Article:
What is Electrical Earthing?
What is Electrical Earthing?
What is earthing and how to use it for extra protection from lightning. Unexpected accidents such as high voltage or earth leakage can happen in our various installations. These can damage electrical appliances like TVs, refrigerators, fans, lines, etc.
Basically in such a situation the current is transmitted to ground by a conductor from the metal or outer shell of the electrical equipment to protect the electrical equipment and its user. This process of sending electricity to the ground is called earthing.
Earthing is often referred to by electrical engineers as grounding. Because it is possible to deliver electricity to the ground through earthing. If for some reason leakage current occurs in the electrical connection, earthing helps the leakage current to flow smoothly through the wire to ground without any danger.
How many types of earthing are there?
Generally there are two types of earthing systems based on the usage. As if:
- System Earthing
- Earthing Equipment
System earthing is usually done at neutral points of transformer and generator. On the other hand, equipment earthing systems are used to protect our household electrical equipment.
What are the earthing requirements?
If there is a fault in the electrical circuit, the earthing leakage cuts off the current from the faulty circuit. This protects the electrical equipment and the user from the possibility of a major accident. So earthing is highly needed for safe power access.
It also ensures that no part of the earthing voltage system is more specific than ground. In addition, earthing plays a special role in ensuring that the voltage of the equipment does not reach dangerous levels due to problems in the system. Especially earthing protects electrical equipment from high voltage.
Sometimes earthing is also used as neutral of transformer. In addition, earthing is used to protect life and property from natural calamities such as short circuit of line and electricity. Earthing is therefore an essential part of modern electrical connections and its safe use.
What is the difference between neutral and earthing?
Earthing is directly related to soil. As a result, excess power enters the ground directly through the earthing. On the other hand, neutral lines return directly to the power station or transformer, not to ground.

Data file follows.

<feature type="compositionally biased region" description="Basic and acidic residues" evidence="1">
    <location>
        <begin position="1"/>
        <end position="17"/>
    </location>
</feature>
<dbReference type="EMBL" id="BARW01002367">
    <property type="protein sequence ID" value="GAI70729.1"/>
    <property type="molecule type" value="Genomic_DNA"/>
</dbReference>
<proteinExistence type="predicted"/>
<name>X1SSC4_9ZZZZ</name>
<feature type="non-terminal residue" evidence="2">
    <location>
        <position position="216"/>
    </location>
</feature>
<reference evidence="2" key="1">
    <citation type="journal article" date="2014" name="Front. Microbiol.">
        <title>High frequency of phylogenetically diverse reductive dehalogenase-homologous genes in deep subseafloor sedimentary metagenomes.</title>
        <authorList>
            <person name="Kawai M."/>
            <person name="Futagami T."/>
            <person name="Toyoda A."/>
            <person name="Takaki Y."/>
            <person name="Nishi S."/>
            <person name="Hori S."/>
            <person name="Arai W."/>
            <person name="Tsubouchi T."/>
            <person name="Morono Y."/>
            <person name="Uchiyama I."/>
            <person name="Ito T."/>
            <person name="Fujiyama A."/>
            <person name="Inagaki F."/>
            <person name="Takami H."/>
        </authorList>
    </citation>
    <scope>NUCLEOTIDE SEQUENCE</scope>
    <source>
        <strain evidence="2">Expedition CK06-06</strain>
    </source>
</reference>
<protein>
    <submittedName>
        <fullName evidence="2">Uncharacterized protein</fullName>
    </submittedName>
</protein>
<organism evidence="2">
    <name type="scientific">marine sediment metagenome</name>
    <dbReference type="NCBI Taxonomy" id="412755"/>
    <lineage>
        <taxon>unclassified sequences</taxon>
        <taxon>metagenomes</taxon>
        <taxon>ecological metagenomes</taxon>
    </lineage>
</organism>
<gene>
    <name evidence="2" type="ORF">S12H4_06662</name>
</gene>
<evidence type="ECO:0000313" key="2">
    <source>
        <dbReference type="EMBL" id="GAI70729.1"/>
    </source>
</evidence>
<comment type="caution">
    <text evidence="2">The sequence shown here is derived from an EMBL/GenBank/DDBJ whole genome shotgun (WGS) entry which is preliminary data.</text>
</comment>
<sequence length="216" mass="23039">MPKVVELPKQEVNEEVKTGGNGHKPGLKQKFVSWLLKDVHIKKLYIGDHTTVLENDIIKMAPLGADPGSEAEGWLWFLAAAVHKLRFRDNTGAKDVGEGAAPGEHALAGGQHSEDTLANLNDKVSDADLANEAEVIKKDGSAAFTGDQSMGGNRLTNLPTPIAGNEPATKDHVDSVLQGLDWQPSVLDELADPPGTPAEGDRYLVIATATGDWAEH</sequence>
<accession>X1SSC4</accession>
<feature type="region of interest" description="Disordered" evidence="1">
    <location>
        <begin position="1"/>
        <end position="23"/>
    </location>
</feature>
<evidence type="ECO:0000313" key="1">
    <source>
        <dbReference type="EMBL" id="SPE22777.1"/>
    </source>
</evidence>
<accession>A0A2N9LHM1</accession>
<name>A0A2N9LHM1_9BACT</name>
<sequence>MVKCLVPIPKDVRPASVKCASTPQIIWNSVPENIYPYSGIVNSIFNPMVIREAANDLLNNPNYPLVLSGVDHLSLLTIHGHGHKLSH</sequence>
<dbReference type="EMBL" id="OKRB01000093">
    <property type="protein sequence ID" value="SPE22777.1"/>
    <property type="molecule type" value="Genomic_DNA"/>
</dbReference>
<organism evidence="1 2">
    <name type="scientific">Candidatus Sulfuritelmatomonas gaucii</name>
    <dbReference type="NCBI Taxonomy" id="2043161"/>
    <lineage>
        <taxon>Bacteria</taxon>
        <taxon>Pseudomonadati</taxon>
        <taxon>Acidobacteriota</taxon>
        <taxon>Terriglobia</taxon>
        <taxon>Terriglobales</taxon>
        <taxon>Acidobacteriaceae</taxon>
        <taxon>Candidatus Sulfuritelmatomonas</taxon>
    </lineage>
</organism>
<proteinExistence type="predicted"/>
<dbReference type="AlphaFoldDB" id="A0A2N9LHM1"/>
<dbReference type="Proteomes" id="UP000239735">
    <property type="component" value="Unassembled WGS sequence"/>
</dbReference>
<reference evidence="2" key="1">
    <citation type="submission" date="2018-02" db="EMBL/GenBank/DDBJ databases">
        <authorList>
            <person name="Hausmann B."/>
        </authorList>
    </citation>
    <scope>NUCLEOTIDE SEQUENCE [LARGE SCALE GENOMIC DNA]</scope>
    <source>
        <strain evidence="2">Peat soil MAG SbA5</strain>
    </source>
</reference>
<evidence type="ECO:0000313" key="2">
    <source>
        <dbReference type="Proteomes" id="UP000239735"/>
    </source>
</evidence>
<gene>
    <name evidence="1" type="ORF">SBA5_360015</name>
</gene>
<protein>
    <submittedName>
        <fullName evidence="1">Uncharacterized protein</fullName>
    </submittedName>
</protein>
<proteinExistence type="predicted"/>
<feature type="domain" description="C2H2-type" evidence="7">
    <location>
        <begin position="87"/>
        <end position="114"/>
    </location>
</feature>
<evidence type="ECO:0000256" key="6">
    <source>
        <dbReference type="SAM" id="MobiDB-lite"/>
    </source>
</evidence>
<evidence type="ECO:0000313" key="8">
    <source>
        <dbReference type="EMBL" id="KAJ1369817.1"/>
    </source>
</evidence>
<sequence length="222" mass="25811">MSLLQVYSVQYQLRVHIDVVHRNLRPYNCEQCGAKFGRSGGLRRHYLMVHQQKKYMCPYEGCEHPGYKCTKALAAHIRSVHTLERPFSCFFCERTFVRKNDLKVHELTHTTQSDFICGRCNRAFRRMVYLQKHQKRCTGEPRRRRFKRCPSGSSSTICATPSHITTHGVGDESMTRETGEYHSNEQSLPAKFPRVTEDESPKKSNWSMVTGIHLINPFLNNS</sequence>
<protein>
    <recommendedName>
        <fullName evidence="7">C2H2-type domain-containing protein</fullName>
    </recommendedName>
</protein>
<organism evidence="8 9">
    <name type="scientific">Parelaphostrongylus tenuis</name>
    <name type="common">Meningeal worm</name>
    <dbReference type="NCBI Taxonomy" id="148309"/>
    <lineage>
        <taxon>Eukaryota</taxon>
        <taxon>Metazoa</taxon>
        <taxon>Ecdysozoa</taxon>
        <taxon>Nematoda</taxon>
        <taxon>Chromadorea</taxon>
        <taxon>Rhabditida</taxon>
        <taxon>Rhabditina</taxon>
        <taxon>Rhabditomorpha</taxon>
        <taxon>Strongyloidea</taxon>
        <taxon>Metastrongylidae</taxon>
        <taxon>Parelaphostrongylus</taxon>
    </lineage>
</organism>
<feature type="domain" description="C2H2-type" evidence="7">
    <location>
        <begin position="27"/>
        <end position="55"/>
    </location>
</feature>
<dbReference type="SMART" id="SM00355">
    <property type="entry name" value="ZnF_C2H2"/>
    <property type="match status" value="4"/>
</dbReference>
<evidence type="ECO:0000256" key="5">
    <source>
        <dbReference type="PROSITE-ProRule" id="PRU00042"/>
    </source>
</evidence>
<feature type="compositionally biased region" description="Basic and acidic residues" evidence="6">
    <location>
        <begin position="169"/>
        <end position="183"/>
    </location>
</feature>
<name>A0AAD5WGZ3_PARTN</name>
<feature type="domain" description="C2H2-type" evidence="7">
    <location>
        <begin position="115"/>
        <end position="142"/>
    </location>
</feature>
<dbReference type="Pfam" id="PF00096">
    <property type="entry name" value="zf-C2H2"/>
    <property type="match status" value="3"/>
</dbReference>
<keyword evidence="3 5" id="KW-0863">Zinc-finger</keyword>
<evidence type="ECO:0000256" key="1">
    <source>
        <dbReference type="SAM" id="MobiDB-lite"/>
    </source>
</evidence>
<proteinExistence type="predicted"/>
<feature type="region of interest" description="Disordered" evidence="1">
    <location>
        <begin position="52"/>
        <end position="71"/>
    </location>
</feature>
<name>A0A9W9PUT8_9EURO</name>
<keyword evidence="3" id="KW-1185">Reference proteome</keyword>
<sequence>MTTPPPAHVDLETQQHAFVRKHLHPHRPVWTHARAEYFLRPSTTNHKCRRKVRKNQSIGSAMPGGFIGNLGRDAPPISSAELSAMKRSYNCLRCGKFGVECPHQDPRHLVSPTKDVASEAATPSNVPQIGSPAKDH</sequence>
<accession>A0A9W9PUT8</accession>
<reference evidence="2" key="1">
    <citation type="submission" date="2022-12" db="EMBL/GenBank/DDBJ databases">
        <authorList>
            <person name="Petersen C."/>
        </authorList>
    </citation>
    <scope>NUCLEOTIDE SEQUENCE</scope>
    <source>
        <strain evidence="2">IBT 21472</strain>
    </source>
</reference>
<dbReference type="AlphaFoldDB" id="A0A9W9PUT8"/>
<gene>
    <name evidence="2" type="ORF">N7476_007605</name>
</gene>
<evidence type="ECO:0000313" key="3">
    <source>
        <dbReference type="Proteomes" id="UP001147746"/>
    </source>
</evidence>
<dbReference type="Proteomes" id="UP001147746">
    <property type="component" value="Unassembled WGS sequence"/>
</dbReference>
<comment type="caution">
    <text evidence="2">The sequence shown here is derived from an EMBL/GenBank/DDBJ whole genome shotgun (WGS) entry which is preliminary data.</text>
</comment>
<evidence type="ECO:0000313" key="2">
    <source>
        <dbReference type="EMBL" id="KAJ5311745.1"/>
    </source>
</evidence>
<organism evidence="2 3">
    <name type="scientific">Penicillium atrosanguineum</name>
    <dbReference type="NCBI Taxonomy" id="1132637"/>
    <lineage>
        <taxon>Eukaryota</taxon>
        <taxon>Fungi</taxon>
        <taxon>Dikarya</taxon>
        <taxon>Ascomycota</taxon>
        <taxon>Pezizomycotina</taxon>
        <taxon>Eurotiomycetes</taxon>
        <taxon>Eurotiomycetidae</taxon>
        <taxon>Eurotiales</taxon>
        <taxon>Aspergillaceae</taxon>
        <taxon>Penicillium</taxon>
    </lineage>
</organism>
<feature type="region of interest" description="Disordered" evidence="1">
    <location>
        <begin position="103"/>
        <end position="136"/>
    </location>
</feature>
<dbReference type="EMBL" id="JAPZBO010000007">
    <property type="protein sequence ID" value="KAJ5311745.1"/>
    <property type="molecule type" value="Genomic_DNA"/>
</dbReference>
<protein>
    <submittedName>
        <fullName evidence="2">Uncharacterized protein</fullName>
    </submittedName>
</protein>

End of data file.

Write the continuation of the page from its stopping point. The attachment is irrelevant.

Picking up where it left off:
Under normal circumstances, electricity would flow in neutral and this provides a relatively short path. Earthing, on the other hand, provides protection to the electrical equipment and its users. This means that in dangerous situations, power is quickly sent to the ground via a short circuit.
However, the question in the mind of many people is that if the electric current goes back from the neutral line, then why does the current not shock? One thing is worth noting here; The degree of electric shock depends on the electric pressure i.e. voltage. But the neutral line voltage remains zero and in most cases grounding is done with earth. So we are not shocked because there is no electric pressure.
Where is earthing required?
- In any electrical appliance(s).
- On the overhead transmission line.
- To connect the transformer.
- As the neutral point of the generator.
- For home, office or factory security.
Method of earthing:
Earthing rules vary depending on the application. Earthing is usually done at home by inserting sticks into the ground. Earthing is done by connecting the cable at the top end of the rod with the neutral of the main distribution panel.
To make a mixture of water and salt, generally more than five feet pits have to be dug in sandy soil, dry soil, rocky soil. Then you have to leave the metal plate and bring it out by putting earthing wire in it and connect it to the neutral of main distribution board.
Earthing is usually done with thin GI pipe (galvanized iron pipe). Body earthing of electrical equipment made of outer cover metal is essential. Usually for home, home and office only when the earth resistance is less than 5 ohms. But for substation it should be less than 1 ohm.